"We definitely wanted to create a new way of thinking about music – using music to demonstrate unity by mixing up black people and white people in a band"
Think of punk and ska in 1980s Britain and you may well picture bands like The Clash and The Specials. Pauline Black, however, is the original rude girl. As the driving force behind Coventry 2-tone group The Selecter, she was a rare black woman making her way in music and sticking two fingers up to the skinheads.
Today Pauline is a style icon and a cultural force, with her signature fedora, Doc Martens and formidable attitude, as documented in her book, Black By Design: A 2-Tone Memoir. She invited The Last Bohemians into her immaculate home in the Midlands to discuss how she became the first lady of ska, 2-Tone's multicultural vision and why politics is life.
This episode is produced by Renay Richardson.
TRANSCRIPT: Pauline Black
[Road noises. A dog is heard barking]
Renay: Oh, a dog! Exciting!
Renay: Sounds big.
Pauline: [Answers door] Do you like dogs?
[Group all greet dog and say hi, dog continues barking]
Renay: Hi, lovely to meet you, I'm Renay.
Pauline: Hello, Renay, Hi.
[Dog runs around, group continue their introductions]
Pauline: Someone told me once, right, that um, they were talking to somebody and there were three black people walking down the street, there were two men and there was one woman. And they were both white, these people, and they said, "Describe what you can see", and the person said, "Well, I can see three black people". If they had been three white people, the person would have said, "I can see two guys, and a woman". I am absolutely and always have been perfectly aware that if I'm going to be in a room, my voice is going to be the one that is least sought out. So you just have to be louder than ever other fucker.
Kate Hutchinson intro: Pauline Black is the original rude girl. As the driving force behind Coventry 2-tone group The Selecter, she was a rare woman of colour making her way in music during a notably sexist and racist decade. She is a style icon and a cultural force, with her signature fedora, Doc Martens and formidable attitude, and she's still making music as The Selecter today. Pauline invited us into her immaculate home in the Midlands to discuss how she became the First Lady of ska, and why politics is life.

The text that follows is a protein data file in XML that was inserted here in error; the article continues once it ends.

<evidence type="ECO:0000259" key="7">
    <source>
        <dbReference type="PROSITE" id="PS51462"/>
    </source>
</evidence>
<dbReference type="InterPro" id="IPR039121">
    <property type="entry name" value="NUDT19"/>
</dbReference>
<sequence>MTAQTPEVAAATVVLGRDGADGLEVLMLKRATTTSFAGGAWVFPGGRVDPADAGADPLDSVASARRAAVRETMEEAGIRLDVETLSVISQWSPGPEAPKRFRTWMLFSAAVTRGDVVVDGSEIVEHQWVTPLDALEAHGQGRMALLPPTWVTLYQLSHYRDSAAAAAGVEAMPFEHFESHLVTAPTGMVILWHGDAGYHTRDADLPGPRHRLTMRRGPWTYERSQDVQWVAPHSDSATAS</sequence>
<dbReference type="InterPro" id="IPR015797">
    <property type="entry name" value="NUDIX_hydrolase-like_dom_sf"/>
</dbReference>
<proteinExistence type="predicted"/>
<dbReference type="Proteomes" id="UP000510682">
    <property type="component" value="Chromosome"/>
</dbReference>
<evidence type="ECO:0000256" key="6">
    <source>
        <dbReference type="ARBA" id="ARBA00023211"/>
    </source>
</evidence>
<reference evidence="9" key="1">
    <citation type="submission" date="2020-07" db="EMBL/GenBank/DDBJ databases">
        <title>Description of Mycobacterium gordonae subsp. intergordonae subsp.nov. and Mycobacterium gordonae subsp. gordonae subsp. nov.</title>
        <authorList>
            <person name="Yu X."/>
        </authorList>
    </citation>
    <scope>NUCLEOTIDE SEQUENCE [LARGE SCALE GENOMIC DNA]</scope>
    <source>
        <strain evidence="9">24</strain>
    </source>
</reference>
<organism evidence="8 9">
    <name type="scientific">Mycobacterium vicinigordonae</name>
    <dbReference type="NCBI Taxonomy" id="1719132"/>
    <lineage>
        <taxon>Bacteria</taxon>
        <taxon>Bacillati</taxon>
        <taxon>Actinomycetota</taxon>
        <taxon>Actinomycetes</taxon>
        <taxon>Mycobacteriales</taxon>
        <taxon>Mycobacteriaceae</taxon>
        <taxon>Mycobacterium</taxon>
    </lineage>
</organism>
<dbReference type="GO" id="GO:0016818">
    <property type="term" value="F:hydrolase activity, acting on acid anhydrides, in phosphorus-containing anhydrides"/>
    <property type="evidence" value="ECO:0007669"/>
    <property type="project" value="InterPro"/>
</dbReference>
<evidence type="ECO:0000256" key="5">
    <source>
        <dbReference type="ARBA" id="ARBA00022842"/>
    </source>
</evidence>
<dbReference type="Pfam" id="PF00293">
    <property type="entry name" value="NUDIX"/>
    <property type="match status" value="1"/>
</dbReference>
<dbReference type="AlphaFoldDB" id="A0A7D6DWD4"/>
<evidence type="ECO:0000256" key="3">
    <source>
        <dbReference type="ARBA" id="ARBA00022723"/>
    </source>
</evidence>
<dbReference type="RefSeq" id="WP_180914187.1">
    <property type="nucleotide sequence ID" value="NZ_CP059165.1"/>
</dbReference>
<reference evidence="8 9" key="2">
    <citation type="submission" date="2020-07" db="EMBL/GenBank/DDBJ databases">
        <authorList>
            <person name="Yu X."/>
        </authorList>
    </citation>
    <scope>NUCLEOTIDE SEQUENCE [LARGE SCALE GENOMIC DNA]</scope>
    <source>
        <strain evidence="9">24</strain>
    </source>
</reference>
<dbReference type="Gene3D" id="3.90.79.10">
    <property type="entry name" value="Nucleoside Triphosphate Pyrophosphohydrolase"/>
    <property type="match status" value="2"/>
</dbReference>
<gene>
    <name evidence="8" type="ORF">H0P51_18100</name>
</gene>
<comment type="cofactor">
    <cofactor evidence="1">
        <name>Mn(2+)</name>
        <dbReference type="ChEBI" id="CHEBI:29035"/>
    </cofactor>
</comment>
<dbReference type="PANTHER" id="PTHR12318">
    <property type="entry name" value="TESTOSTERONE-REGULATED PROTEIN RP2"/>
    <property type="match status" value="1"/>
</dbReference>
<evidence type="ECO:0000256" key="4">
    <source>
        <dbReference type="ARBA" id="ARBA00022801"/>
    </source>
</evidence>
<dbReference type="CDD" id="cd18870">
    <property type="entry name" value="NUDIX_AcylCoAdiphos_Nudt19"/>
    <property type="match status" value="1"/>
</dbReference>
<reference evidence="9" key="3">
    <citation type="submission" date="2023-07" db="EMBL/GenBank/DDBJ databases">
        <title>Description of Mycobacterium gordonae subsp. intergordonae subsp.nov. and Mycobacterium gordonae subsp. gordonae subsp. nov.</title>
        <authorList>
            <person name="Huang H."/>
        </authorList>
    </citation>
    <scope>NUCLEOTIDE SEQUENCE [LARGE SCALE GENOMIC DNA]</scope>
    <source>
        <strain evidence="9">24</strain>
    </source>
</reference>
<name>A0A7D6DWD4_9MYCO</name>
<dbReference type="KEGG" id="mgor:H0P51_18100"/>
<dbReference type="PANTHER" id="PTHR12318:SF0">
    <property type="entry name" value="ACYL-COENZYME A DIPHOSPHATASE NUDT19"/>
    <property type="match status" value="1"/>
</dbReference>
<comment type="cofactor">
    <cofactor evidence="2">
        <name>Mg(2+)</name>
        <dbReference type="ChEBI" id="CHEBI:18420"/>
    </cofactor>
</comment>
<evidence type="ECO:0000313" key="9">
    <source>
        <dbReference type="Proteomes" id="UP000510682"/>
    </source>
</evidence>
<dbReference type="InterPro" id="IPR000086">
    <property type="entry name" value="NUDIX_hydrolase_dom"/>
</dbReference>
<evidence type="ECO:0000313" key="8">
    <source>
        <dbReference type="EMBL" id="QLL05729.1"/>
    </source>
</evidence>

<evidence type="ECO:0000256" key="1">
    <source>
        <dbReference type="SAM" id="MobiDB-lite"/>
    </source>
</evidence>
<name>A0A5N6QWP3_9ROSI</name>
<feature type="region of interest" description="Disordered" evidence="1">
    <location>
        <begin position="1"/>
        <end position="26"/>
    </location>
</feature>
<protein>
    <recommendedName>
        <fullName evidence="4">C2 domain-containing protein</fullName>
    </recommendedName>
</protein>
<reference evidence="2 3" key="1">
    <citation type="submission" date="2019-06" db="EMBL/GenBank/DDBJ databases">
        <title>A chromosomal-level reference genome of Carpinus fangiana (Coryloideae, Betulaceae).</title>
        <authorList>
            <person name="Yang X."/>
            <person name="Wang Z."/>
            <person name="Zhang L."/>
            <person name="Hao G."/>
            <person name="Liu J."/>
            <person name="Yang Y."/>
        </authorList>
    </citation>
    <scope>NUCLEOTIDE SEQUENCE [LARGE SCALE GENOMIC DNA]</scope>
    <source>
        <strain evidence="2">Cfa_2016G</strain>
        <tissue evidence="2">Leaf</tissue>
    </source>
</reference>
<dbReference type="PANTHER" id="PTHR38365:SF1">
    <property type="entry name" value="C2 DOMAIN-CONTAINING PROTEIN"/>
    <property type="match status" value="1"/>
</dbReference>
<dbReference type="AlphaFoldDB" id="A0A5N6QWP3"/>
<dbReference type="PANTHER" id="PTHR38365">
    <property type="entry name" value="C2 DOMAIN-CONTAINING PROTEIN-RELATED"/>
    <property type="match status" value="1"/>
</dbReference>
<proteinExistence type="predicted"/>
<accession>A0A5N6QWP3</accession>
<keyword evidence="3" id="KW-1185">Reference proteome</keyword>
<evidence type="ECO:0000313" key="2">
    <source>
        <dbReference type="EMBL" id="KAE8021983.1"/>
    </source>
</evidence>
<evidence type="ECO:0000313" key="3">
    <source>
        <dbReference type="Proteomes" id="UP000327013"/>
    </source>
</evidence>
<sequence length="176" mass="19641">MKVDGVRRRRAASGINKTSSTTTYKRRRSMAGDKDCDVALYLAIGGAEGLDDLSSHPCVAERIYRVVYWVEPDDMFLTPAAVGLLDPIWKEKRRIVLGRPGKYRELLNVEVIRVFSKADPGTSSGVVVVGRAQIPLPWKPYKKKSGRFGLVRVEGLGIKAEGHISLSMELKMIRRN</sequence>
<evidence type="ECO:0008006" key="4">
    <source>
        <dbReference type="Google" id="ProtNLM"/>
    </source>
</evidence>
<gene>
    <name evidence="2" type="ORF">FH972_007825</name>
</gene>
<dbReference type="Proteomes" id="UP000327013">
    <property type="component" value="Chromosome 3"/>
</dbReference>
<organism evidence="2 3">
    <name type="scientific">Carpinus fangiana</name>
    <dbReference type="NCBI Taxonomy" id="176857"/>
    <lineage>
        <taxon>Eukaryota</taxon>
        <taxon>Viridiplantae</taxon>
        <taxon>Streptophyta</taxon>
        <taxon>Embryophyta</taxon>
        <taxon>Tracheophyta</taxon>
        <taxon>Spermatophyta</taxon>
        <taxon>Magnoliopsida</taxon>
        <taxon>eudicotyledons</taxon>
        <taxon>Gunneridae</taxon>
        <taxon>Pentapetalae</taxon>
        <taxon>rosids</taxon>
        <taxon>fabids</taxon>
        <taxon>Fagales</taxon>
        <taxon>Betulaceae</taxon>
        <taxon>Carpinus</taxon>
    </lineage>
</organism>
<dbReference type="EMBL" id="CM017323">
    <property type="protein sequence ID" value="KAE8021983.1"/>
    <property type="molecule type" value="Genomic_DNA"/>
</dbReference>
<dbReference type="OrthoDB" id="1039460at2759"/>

Kate: Can you just walk me through what the rude girl persona was about and how you created that?
Pauline: I have absolutely no idea what the rude girl persona is other than I got on stage and I started singing some songs, ska songs with an offbeat rhythm and it kind of developed from there. I mean, it was never meant to, um, have any particular sexual connotations in terms of the fact that, you know, I was making myself attractive for men or whatever. It was just that this seemed a way to go, and I felt that I needed to be taken relatively seriously, i.e - in what I had to say and all those kind of things, and I wanted a no nonsense image that, you know, no peering up skirts and [laughing] stuff like that that would be... not scary on stage, but would certainly say, "Right, this is my place, and I feel comfortable here, and this is what I wanna wear and you're just gonna have to put up with that". The hat was probably the last thing that came along and that kind of finished it off really.
Kate: Talk me through what was your favourite or most memorable stage outfit, or maybe what you're wearing now?
Pauline: My favourite was a white Fred Perry with tips on the colour and I got this absolutely gorgeous kind of boxy jacket with zips on the pockets and sort of black cigarette pants really. Always your loafers had to look as though they'd had a row with your trousers, so there was ah, kind of, you know modicum of sock always, preferably white. And my hats I used to get from an old man shop here in Coventry opposite Sainsbury's on Corporation Street called Dunn & Co, and they used to go all into a bit of a faff every time I used to walk in there, because they didn't really know what this young black woman was doing coming in and choosing their grey fedoras.
Pauline: I'd been an embryonic musician for about a couple of years I suppose before I joined The Selecter. And I had been writing songs, doing other people's songs and mainly kind of Dylan, Joni Mitchell. So I started frequenting folk clubs, because that was the place where you could just sort of rock up with a guitar, sit down. They'd sort of look to me as some sort of exotic thing that had just come in like, "Oh, we don't usually get any black people in here" kind of thing. But anyway, you know, "Bang one out Pauline, we'll have a listen". And so that was it really.